To help identify trends in privacy representations, Bryan Cave Leighton Paisner LLP reviewed the websites and privacy notices of Fortune 500 companies identified as primarily engaged in the banking and financial service sectors.
The following summarizes current industry trends:
The vast majority of companies updated their privacy notices to account for the California Consumer Privacy Act (CCPA).
Financial institutions are complying with some, but not all, of the enumerated category disclosures required by the CCPA.
While only one financial institution stated that they sold personal information, one in five financial institutions failed to clearly articulate whether they did, or did not, sell data.
The vast majority of bank and financial institution websites do not include a “Do Not Sell” option.
The single financial institution that disclosed that it sold information did comply with the CCPA’s requirement to provide a “Do Not Sell” option.
Most banks and financial service companies offered access and deletion rights.
The average quantity of behavioral advertising cookies on a bank / financial service company homepage is 10.6.
Only one in twelve banks and financial institutions are deploying a cookie notice that seeks opt-in consent.
Increased use of adtech cookies negatively correlates to the deployment of an opt-in cookie notice.
On Thursday, December 12, 2019, the OCC and the FDIC issued a notice of proposed rulemaking (NPR) in an effort to modernize the regulatory framework behind the Community Reinvestment Act (CRA). Last autumn, renewed deliberations began when the OCC published an advanced notice of proposed rulemaking (ANPR) that solicited answers to 31 questions about the CRA. In response, national and state-chartered banks, trade associations, community advocates, government representatives, and others submitted nearly 1,500 individual comments. Thursday’s NPR is the culmination of the regulators’ review of these comments and proposed recommendations.
The proposed rule has received support from the OCC and the FDIC. However, the Federal Reserve has been unwilling to sign on to draft plan, leading some to speculate about prospective, competing CRA regimes. Disharmony among the regulators as to how they examine institutions under the CRA would be unprecedented, as the three prudential regulators have implemented the CRA and examined financial institutions in substantially similar manners since the law’s promulgation in the 1970s.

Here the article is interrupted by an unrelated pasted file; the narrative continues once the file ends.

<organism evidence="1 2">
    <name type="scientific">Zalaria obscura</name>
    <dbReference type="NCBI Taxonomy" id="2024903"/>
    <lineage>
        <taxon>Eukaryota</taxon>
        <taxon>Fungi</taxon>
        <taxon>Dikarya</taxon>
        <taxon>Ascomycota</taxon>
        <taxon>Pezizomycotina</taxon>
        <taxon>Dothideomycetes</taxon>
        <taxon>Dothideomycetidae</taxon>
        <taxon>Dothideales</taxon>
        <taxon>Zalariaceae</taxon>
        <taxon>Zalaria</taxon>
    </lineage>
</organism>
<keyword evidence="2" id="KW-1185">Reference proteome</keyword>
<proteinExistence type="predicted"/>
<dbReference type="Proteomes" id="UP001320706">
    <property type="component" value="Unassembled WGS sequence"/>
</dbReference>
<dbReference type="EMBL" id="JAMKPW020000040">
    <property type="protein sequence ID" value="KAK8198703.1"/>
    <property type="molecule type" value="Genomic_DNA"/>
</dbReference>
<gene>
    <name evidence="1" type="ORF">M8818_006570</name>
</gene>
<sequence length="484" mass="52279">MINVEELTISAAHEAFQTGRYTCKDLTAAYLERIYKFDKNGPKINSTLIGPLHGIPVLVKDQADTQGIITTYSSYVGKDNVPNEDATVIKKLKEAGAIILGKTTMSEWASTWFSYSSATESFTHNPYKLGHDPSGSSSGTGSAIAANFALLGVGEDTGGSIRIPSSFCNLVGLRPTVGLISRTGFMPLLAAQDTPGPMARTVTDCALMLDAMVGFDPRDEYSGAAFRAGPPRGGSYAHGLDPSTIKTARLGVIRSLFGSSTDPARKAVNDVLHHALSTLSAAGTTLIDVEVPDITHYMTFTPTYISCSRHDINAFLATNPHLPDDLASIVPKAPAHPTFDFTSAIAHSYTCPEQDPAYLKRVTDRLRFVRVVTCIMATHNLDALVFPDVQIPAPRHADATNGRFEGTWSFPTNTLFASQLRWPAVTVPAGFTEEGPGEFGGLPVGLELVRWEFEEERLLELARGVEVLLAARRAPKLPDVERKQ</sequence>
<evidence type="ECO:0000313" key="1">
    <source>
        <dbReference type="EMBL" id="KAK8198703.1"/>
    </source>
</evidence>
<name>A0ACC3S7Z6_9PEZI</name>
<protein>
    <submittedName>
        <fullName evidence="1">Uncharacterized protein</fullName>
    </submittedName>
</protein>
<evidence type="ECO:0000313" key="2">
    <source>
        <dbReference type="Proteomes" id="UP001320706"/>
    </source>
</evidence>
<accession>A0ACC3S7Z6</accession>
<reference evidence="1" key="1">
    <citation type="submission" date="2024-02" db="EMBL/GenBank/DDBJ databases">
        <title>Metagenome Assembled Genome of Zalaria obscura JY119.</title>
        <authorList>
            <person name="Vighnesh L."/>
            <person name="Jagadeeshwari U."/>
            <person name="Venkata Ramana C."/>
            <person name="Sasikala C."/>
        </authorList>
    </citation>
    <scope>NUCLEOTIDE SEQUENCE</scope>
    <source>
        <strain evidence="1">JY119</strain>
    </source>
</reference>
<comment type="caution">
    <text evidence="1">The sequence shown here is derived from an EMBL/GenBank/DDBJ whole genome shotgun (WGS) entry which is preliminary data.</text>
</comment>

The proposed changes in the NPR to the CRA’s regulatory framework are significant. Key components of the revamped CRA and the NPR include:
Additional Assessment Areas Based on Deposit Locations: Currently, whether a bank’s activities qualify for consideration under the CRA depends on the characteristics of the activities and where those activities take place. Under the current framework, the CRA requires that banks delineate assessments areas where the bank has its main office, branches, and deposit-taking facilities, in addition to the surrounding areas where the bank originated or purchased a substantial portion of the loans in its portfolio. Under the NPR, the definition of geographic area is expanded to include areas where banks receive five percent or more of their deposits, if the banks themselves source 50 percent or more of their retail domestic deposits from outside their facility-based assessment areas. Further, the NPR permits banks to receive CRA consideration for qualifying activities outside of the assessments areas, including tribal lands and rural areas.
Home Mortgage Lending Restrictions: Under the current CRA framework, home mortgage loans made to high- and middle-income individuals living in low-to-moderate income (LMI) areas receive credit under CRA examination. Moving forward, such home mortgage loans would not receive CRA consideration. Mortgage-backed securities, a controversial yet CRA-eligible activity under the current CRA framework, would not receive the same credit under the NPR. Such securities would only be deemed CRA creditworthy if backed by loans to LMI borrowers and businesses.
A Non-exhaustive List of CRA Pre-Approved Activities: As it stands, the CRA does not provide much insight as to prequalified CRA-approved activities. The NPR proposes to create more descriptive and expansive criteria for the type of activities that qualify for CRA credit. To this end, the regulators would provide a publicly available, non-exhaustive list of activities that automatically qualify for CRA credit. Further, the NPR provides a process through which interested parties may submit additional items for consideration for inclusion on the list.
Increased Minimum for Small Business and Farm Loans: Under the current CRA framework, the threshold for small business loan or farm loan consideration is set at $1 million. The NPR raises the loan size to $2 million.